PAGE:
Impedance Probe Test, Adult-Why am I having this test?
An impedance probe test is a procedure to measure the amount of acid in the tube that connects the mouth to the stomach (esophagus). The test shows the levels of stomach acids and liquids in your esophagus over a 24-hour period. This helps to diagnose gastroesophageal reflux disease (GERD). The test may also be called esophageal impedance pH monitoring or 24-hour esophageal pH test.
You may need an impedance probe test if you have symptoms of GERD, including:
- Difficult or painful swallowing.
- The feeling of having a lump in the throat.
- A bitter taste in the mouth.
- Bad breath.
- Having a large amount of saliva.
- Having an upset or bloated stomach.
- Chest pain.
- Shortness of breath or wheezing.
- Ongoing (chronic) cough or a night-time cough.
- Wearing away of tooth enamel.
- Weight loss.
Your health care provider may order an impedance probe test if medicines and lifestyle changes have not eased your symptoms.
What is being tested?
- You will be given one or more of the following:
- A medicine to help you relax (sedative).
- A medicine to numb your nose and throat (local anesthetic).
- A long, thin tube will be put into your nostril, down your throat, and into your esophagus. The tube has a small probe attached to one end and a monitor attached to the other end. This tube will be taped to your cheek.
- This tube will stay in place for 24 hours. It measures the acid in your esophagus while you eat, drink, and sleep.
- You may stay in the hospital for monitoring during this test. Or, you may be able to go home and return in 24 hours to have the tube removed. If you go home during the test, ask your health care provider what activities are safe for you.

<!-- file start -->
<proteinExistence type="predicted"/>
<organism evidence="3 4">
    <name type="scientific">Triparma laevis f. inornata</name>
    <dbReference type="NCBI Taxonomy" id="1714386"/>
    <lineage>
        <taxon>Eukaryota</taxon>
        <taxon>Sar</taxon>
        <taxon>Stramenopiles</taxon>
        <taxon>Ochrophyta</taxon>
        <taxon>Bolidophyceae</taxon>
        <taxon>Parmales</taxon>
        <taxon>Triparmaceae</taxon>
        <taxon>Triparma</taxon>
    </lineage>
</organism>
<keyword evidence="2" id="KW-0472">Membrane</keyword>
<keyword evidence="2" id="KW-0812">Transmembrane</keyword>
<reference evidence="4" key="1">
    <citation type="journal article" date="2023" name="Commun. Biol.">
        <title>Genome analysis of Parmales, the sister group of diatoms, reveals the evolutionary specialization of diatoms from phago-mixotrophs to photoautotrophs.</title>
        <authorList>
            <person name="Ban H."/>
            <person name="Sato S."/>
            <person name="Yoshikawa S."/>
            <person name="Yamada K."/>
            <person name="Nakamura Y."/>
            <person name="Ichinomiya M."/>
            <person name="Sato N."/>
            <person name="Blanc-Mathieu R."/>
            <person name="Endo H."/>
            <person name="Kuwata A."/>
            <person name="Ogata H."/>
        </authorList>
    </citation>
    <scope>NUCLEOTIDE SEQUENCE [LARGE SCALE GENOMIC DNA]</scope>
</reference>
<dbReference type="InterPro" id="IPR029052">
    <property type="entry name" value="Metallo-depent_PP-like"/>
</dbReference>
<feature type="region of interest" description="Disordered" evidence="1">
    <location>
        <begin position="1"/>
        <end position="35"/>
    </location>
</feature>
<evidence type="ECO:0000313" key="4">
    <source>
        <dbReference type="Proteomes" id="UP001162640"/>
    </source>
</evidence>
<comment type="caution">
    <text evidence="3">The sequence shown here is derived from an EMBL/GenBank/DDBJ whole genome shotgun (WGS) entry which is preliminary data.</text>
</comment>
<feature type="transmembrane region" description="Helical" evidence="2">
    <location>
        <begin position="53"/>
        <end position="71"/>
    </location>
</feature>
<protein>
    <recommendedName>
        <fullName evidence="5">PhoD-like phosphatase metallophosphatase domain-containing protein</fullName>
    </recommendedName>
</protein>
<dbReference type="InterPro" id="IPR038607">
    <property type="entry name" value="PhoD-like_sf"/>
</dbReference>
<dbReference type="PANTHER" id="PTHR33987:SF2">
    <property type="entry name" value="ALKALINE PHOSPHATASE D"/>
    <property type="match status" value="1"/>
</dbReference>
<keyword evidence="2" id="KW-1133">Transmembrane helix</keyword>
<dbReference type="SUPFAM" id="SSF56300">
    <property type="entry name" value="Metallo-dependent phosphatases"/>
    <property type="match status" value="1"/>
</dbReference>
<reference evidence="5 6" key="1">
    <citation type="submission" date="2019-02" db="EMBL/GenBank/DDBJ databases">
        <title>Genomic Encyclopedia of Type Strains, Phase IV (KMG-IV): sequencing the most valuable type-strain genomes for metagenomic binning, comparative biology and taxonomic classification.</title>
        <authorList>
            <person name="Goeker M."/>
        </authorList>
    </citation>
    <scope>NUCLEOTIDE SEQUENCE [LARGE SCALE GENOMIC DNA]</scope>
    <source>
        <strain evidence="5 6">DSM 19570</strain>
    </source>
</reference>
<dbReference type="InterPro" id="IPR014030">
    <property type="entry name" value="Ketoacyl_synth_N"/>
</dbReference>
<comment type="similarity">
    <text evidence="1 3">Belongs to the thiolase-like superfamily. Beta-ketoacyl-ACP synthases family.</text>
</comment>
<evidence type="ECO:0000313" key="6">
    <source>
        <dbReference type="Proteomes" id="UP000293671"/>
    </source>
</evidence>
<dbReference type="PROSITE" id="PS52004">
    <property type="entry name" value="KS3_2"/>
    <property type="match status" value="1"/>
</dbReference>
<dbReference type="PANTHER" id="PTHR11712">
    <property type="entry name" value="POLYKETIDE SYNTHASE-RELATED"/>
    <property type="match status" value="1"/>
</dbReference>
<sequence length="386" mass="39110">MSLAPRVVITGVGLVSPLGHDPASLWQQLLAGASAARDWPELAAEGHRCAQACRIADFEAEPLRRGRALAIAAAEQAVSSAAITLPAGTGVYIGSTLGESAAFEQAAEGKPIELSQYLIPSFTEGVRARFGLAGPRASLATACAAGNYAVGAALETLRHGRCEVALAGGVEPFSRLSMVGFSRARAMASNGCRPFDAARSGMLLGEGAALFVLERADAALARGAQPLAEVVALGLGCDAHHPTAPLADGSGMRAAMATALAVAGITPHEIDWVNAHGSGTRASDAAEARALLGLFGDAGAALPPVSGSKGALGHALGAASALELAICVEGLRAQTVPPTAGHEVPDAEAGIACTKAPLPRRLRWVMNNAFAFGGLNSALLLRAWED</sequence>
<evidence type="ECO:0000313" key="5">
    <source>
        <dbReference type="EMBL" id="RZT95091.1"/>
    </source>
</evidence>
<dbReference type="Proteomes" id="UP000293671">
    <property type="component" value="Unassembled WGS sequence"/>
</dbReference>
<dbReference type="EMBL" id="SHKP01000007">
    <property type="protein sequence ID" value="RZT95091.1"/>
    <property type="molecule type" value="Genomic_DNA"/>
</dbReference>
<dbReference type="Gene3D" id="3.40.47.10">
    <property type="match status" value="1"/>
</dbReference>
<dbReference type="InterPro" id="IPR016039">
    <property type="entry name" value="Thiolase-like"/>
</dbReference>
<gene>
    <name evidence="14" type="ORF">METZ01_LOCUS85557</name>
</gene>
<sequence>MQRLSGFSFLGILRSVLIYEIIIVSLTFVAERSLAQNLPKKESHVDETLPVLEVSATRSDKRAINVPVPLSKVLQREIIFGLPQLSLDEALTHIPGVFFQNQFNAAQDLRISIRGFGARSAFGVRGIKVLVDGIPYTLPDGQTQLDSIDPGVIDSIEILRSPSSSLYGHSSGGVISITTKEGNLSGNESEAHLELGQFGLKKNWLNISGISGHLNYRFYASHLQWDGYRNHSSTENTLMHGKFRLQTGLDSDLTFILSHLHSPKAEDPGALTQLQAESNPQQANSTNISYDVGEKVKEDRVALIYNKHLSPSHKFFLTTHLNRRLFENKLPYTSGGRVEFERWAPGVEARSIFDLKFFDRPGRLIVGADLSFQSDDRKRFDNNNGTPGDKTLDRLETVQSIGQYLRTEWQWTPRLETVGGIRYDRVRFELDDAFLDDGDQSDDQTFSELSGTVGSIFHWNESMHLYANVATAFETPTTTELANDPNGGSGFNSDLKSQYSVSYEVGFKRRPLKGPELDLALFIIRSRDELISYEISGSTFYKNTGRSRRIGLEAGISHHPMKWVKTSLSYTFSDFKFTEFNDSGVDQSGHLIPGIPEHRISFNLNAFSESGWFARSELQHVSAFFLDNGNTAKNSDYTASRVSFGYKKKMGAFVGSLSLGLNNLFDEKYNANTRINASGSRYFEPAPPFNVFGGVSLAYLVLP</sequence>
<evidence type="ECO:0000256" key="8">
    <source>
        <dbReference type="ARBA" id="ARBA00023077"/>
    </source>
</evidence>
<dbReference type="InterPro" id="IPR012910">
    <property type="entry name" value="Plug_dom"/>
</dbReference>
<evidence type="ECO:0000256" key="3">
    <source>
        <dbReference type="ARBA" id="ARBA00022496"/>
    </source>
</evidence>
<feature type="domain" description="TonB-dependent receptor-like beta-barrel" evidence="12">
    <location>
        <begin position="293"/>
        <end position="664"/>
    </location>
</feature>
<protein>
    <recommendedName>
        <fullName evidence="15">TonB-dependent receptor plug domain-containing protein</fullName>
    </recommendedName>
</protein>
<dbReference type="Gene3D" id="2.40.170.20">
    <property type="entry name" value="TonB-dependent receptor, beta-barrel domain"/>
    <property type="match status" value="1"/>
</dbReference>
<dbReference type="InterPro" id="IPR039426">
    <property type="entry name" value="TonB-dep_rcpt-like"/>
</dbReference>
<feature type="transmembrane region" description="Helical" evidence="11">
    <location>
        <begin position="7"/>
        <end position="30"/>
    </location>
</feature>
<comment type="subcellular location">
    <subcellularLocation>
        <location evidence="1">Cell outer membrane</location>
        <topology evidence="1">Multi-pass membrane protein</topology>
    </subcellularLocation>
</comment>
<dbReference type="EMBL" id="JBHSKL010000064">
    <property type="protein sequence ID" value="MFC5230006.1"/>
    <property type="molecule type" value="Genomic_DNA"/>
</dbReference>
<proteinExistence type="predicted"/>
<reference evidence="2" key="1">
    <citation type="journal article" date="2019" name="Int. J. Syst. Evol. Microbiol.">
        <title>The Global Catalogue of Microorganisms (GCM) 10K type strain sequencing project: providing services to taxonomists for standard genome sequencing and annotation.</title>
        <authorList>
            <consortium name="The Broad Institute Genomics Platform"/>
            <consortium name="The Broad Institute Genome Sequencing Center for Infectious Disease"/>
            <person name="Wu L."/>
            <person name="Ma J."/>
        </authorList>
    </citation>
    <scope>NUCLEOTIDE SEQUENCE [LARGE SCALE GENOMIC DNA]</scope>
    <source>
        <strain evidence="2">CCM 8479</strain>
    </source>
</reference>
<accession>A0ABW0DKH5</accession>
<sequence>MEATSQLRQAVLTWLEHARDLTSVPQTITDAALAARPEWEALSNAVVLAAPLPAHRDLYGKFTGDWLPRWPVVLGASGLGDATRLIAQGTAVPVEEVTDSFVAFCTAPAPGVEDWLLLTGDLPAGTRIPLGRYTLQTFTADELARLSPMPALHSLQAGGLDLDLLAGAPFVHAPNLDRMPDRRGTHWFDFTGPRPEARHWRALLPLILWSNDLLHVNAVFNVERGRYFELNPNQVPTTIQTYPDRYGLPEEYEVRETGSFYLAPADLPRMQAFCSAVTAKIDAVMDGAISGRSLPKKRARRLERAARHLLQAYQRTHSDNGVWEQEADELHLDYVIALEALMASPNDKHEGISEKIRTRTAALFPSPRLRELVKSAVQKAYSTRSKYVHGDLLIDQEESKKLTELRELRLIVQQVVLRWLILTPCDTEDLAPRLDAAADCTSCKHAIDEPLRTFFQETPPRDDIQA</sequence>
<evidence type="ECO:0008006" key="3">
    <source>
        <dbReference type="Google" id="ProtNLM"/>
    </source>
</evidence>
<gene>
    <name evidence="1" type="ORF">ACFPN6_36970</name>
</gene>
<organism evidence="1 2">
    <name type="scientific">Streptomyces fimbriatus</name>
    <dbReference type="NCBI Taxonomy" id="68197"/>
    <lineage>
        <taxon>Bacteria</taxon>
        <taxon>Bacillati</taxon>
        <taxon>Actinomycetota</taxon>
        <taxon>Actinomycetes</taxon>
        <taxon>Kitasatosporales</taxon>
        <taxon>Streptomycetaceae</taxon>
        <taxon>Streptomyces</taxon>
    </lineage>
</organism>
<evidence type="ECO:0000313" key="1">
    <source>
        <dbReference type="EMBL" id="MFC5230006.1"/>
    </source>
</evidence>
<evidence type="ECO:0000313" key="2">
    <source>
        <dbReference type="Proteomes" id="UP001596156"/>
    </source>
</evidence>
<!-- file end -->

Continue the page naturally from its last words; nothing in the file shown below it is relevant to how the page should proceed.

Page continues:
- During the test, you may be asked to write down:
- What you eat and drink, and how much.
- The times of day that you eat and drink.
- Any symptoms of reflux that you have.
How do I prepare for this test?
- Follow instructions from your health care provider about how to prepare for this test. Ask whether there are any eating or drinking restrictions.
- Take over-the-counter and prescription medicines only as told by your health care provider.
- Know that the tube may be a little uncomfortable and you may gag when the tube is inserted.
- Plan to have someone drive you home from the hospital or clinic because you must not drive for 24 hours if you are given a sedative.
What do the results mean?
The results of this test show:
- How much stomach acid is in your esophagus.
- Whether a level of acid that is higher than normal could be causing your symptoms.
Your health care provider will explain what the test results mean for you. A level of acid in the esophagus that is higher than normal can mean that you may have:
- Barrett esophagus.
- Inflammation of the esophagus (esophagitis).
- Abnormalities in muscle tone in the bottom of the esophagus.
It is up to you to get your test results. Ask your health care provider, or the department performing the test, when the results will be ready.
Talk with your health care provider to discuss your results, treatment options, and if necessary, the need for more tests. Talk with your health care provider if you have any questions about your results.